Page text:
The bitter rivals contesting Albania's election

Supporters of Socialist Party wave their flags during a pre-election rally in Tirana, Albania June 22, 2017. — Reuters pic
Supporters of Socialist Party wave their flags during a pre-election rally in Tirana, Albania June 22, 2017. — Reuters pic

TIRANA, June 23 — Political players contesting Albania’s legislative election on Sunday harbour long-held animosities that border on hatred. 

The vote, which pitches the ruling Socialists against the opposition Democratic Party, will test the democratic maturity of a country eager to join the European Union. 

Here are the main players:


Albania’s authoritative premier since 2013, Socialist leader Edi Rama has pledged to build a “European Albania” as a “modern state ruled by law” ever since he entered politics after the fall of Enver Hoxha’s communist dictatorship in the late 1980s.

He has long sought power, declaring an election he lost in 2009 as neither free nor fair. His supporters took to the streets in 2011, and three were killed by gunfire.

The episode deepened Rama’s rivalry with then-PM Sali Berisha of the Democratic Party. The pair had fallen out over an ideological dispute as students.

A former mayor of the capital Tirana, 52-year-old Rama is regularly accused by the right of links to organised crime. He has offered to step down if they provide evidence. 

Often casually dressed in a T-shirt, with short hair and a regular three-day beard, Rama is seen as a dynamic and savvy communicator.

He studied at art school in Paris and his office is covered with his own paintings.

The multilingual former basketball player hopes to win a large enough majority to strengthen his grip on power and shed the need for coalition partners.

Right’s historic leader

The first non-communist president and a former PM, Sali Berisha has dominated Albanian politics for the past two decades.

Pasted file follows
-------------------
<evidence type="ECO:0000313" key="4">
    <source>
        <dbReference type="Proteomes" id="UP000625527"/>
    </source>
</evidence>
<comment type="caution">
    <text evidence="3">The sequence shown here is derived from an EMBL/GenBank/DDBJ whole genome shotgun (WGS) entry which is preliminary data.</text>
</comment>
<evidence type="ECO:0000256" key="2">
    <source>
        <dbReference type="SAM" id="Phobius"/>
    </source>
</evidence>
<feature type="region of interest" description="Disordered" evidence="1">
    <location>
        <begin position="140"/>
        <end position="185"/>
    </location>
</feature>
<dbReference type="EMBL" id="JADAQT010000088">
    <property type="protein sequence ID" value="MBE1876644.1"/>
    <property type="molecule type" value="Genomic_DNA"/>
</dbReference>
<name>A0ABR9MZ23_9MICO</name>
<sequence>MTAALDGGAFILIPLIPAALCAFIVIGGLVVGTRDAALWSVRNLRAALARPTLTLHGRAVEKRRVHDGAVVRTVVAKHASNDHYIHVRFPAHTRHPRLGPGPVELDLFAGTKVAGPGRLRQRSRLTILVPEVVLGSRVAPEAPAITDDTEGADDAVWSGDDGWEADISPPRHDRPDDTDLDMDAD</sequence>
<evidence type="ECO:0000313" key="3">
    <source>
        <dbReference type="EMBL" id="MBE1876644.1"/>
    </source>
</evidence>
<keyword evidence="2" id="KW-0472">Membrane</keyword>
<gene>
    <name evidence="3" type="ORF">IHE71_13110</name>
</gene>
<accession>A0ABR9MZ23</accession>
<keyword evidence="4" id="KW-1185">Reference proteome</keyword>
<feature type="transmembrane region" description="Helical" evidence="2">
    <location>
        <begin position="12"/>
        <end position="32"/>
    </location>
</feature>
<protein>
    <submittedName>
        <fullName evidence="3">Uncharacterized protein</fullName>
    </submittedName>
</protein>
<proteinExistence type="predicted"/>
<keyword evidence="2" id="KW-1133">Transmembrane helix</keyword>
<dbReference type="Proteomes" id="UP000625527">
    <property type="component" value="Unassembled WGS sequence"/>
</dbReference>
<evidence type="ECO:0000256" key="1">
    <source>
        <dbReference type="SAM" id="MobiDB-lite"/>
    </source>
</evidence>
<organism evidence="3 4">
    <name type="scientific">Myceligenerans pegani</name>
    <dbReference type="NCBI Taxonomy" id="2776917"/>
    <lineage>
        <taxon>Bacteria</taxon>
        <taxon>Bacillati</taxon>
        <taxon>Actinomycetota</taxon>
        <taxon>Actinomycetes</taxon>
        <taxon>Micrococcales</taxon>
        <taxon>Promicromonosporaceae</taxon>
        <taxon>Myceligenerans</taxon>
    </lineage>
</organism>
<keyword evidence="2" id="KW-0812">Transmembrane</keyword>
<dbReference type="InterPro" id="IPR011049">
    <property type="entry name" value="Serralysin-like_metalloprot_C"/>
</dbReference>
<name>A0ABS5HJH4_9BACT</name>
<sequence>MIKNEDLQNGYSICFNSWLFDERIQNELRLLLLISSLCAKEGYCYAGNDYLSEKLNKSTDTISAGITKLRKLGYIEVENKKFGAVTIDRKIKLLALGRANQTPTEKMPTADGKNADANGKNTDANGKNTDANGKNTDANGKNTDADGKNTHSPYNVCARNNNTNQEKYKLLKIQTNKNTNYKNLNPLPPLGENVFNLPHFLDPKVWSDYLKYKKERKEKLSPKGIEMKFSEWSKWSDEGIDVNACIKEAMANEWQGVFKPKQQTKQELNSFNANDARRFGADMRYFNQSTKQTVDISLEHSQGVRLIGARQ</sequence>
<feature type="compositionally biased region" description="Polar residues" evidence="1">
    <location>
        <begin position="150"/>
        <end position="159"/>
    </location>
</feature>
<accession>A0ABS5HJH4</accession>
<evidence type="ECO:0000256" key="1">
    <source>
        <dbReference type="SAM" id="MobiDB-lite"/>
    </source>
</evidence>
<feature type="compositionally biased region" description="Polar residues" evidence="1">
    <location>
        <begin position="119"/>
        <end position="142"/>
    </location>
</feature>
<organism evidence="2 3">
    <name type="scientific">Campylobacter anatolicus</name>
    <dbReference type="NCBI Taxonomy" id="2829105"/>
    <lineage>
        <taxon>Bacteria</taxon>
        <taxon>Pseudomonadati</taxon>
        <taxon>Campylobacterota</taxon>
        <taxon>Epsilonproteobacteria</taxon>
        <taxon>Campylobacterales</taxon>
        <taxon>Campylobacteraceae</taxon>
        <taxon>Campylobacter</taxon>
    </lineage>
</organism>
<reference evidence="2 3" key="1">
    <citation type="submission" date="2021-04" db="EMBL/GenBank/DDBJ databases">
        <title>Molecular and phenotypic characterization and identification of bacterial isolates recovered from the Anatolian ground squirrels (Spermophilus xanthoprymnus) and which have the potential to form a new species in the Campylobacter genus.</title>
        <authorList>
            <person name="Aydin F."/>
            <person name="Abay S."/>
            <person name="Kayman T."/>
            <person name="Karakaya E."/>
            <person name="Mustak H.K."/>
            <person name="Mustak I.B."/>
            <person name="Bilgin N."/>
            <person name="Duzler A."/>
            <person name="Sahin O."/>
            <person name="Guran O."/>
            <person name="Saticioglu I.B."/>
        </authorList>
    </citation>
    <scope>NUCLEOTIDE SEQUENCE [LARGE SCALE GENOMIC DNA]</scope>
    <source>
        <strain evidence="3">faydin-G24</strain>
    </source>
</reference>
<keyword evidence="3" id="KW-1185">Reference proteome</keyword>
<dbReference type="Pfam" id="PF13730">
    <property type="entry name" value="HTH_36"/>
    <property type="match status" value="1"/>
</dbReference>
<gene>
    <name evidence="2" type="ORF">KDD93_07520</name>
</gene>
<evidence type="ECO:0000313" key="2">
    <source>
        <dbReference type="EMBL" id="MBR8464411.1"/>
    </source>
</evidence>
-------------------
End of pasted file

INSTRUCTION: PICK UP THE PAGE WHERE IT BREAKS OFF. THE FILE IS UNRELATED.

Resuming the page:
The son of a Muslim family from the northern mountains, the 72-year-old says he is now a “simple member of the Democratic Party” with no aspirations to take back power.

A cardiologist by training, he stepped down as party chief in 2013 and named close ally Lulzim Basha as his successor, but Berisha is still considered a unifying figure of the political right.

A charismatic speaker, Berisha is less present in electoral meetings but remains active in the media. 

He has described Rama as “enemy” rather than an adversary, but is now less harsh in his criticism of the incumbent PM.

Berisha’s opponents see him as representative of a corrupt political system and responsible for the chaos of 1997, when more than 2,000 were killed in an armed rebellion. 

The unrest was triggered by the collapse of a fraudulent pyramid investment scheme that he had allowed to flourish.

Trump-loving heir

Lulzim Basha, the Democrats’ leader since 2013, asserts that he has moved on from the tutelage of Berisha and intends to build a “New Republic”.

The ambitious lawyer has had a meteoric career, serving as minister of foreign affairs, interior and transport.

The 43-year-old was also mayor of Tirana — defeating Rama to the job in 2011 — before Berisha named him the new party chief.

Basha boycotted parliament for several months this year and organised street protests calling for Rama’s resignation and a transitional government to ensure a free and fair election.

But the two sides struck a deal in mid-May, with the Democrats given control of several ministries in the run-up to the vote.

Basha has since softened attacks against Rama and dropped his accusations that the PM was using money from the cannabis trade to manipulate the vote. 

Basha’s idol is US President Donald Trump. — AFP

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